Manuel Luna Torrez v. The State of Texas--Appeal from 264th District Court of Bell County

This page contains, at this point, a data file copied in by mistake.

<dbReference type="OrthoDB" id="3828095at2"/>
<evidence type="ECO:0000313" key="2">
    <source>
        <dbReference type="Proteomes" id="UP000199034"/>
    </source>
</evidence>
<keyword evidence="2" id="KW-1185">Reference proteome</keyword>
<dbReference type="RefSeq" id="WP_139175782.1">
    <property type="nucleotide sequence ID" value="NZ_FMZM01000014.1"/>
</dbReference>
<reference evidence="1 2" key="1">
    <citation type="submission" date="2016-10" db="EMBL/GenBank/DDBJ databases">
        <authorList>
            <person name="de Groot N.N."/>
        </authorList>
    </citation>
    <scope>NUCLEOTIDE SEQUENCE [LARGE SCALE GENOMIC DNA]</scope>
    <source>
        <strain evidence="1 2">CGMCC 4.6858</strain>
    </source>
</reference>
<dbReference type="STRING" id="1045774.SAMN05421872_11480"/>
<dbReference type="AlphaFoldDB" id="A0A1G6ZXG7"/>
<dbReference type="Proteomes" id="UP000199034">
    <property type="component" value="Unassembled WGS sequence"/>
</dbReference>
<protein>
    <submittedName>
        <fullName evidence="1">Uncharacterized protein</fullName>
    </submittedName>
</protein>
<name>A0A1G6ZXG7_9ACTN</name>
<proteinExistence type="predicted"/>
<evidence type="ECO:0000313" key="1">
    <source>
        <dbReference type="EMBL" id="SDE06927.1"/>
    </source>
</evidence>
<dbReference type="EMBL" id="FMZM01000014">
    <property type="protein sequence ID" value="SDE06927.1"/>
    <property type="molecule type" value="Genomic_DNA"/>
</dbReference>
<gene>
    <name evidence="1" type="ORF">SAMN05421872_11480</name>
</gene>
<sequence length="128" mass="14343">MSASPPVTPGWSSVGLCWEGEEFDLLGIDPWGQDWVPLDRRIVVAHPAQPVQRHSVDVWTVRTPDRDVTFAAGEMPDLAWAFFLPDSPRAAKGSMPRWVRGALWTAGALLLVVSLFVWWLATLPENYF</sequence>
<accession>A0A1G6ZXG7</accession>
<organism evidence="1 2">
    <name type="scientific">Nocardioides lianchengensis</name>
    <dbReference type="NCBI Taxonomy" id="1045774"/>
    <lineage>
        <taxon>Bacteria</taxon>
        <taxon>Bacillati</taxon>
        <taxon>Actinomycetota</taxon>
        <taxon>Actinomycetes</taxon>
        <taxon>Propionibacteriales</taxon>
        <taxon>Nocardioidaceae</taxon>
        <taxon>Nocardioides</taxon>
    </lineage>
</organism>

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TEXAS COURT OF APPEALS, THIRD DISTRICT, AT AUSTIN NO. 03-05-00157-CR Manuel Luna Torrez, Appellant v. The State of Texas, Appellee FROM THE DISTRICT COURT OF BELL COUNTY, 264TH JUDICIAL DISTRICT NO. 55606, HONORABLE JOE CARROLL, JUDGE PRESIDING MEMORANDUM OPINION A jury found appellant Manuel Luna Torrez guilty of capital murder. See Tex. Pen. Code Ann. ยง 19.03 (West Supp. 2005). The State did not seek the death penalty, and the court assessed the mandatory punishment of life imprisonment. Appellant s only point of error is that the evidence is factually insufficient to sustain the jury s verdict. We will affirm. When there is a challenge to the sufficiency of the evidence to sustain a criminal conviction, the question presented is whether a rational trier of fact could have found the essential elements of the offense beyond a reasonable doubt. Jackson v. Virginia, 443 U.S. 307, 324 (1979) (legal sufficiency); Griffin v. State, 614 S.W.2d 155, 158-59 (Tex. Crim. App. 1981) (legal sufficiency); Zuniga v. State, 144 S.W.3d 477, 484 (Tex. Crim. App. 2004) (factual sufficiency). In a legal sufficiency review, all the evidence is considered in the light most favorable to the verdict; it is assumed that the trier of fact resolved conflicts in the testimony, weighed the evidence, and drew reasonable inferences in a manner that supports the verdict. Griffin, 614 S.W.2d at 159 (citing Jackson, 443 U.S. at 318-19). In a factual sufficiency review, all the evidence is considered equally, including the testimony of defense witnesses and the existence of alternative hypotheses. Orona v. State, 836 S.W.2d 319, 321 (Tex. App. Austin 1992, no pet.). Because appellant makes only a factual sufficiency challenge, he implicitly concedes that the evidence is legally sufficient to support the guilty verdict. See Stone v. State, 823 S.W.2d 375, 381 (Tex. App. Austin 1992, pet. ref d, untimely filed). In a factual sufficiency review, due deference must be accorded the fact finder s determinations, particularly those concerning the weight and credibility of the evidence, and the reviewing court may disagree with the result only to prevent a manifest injustice. Johnson v. State, 23 S.W.3d 1, 9 (Tex. Crim. App. 2000). The evidence will be deemed factually insufficient to sustain the conviction if the proof of guilt is too weak or the contrary evidence is too strong to warrant a finding of guilt beyond a reasonable doubt. Zuniga, 144 S.W.3d at 484-85; see Johnson, 23 S.W.3d at 11. In December 2002, appellant was living in an apartment with his wife, Sara Torrez, and their three daughters, the youngest of whom was eleven-month-old Betty Sierra Torrez. Also sharing the apartment was Sara s father, Maynard Phillips. Shortly before midnight on December 7, police and emergency medical personnel were dispatched to the apartment complex in response 2 to a 911 call. They found Betty, Sara, and appellant in a neighbor s apartment. The child was covered in bruises. She was not breathing and had no pulse. Efforts to revive her at the scene and at the hospital were unavailing. The medical testimony reflects that Betty Torrez s death was the result of blunt force injuries that led to massive internal bleeding. Sara Torrez testified that she and the two older children left the apartment between 9:00 and 10:00 p.m. to do laundry at a friend s residence, leaving Betty, who was uninjured at that time, in the care of Sara s father, Phillips. Appellant was also at the apartment, but he was resting after working all day. Shortly after 11:00, Sara received a telephone call from appellant, who told her to hurry home because the baby was not breathing. Sara rushed back to the apartment, where she found appellant and Betty in the living room. She noticed the child s bruises. She picked Betty up and ran outside. A neighbor who heard the commotion performed CPR while help was summoned. The neighbor also noticed the bruises, and she testified that Betty s abdomen was distended as if it had exploded. Phillips was eighty years old and frail, with heart disease and emphysema. He testified that after his daughter left to do the laundry, he and Betty laid down together on a mattress in his bedroom and went to sleep. The baby had a crib, but did not sleep in it. Phillips said that he was awakened by appellant, who was walking from the other bedroom and holding Betty in his arms. Appellant was crying and said that something was wrong with the child. Appellant carried the child to the living room and attempted to revive her before leaving to call Sara. Phillips said that he did not notice any bruising on Betty, but he saw that she was not breathing. Phillips testified that he never heard the child cry. 3 Appellant initially told Sara that he did not know what had happened to the baby. As they were driving to the hospital, appellant told Sara that Phillips had brought Betty to him, saying that she was not breathing. At the hospital, appellant told a nurse that Betty had fallen out of bed. Later that night, a friend asked appellant what had happened. Appellant shook his head, and then he said that the baby had crawled into the room and everything happened so fast. And the baby had stopped breathing. Appellant argues that the State failed to prove beyond a reasonable doubt that he, rather than Phillips, inflicted the fatal injuries to Betty Torrez. He notes that both he and Phillips were at the apartment at the time the child was injured. Appellant concedes that Phillips was elderly and in poor health, but he points out that the evidence shows that Phillips was capable of caring for the children, and that he regularly did so. Phillips testified and, by their verdict, the jury obviously found him to be credible. Moreover, the jury was able to see Phillips in the courtroom and compare him physically with appellant. The jury also heard the testimony describing appellant s sketchy and inconsistent statements concerning what happened that night. On this record, we have no basis for secondguessing the jury s determination that appellant inflicted the blows that resulted in Betty Torrez s death. Considered by itself, the evidence supporting the jury s verdict is not too weak to support the finding of guilt beyond a reasonable doubt. The evidence supporting appellant s proffered alternative hypothesis, that Phillips caused the child s injuries, is not so strong as to render the jury s verdict manifestly unjust. 4 The point of error is overruled and the judgment of conviction is affirmed. __________________________________________ W. Kenneth Law, Chief Justice Before Chief Justice Law, Justices Pemberton and Waldrop Affirmed Filed: August 11, 2006 Do Not Publish 5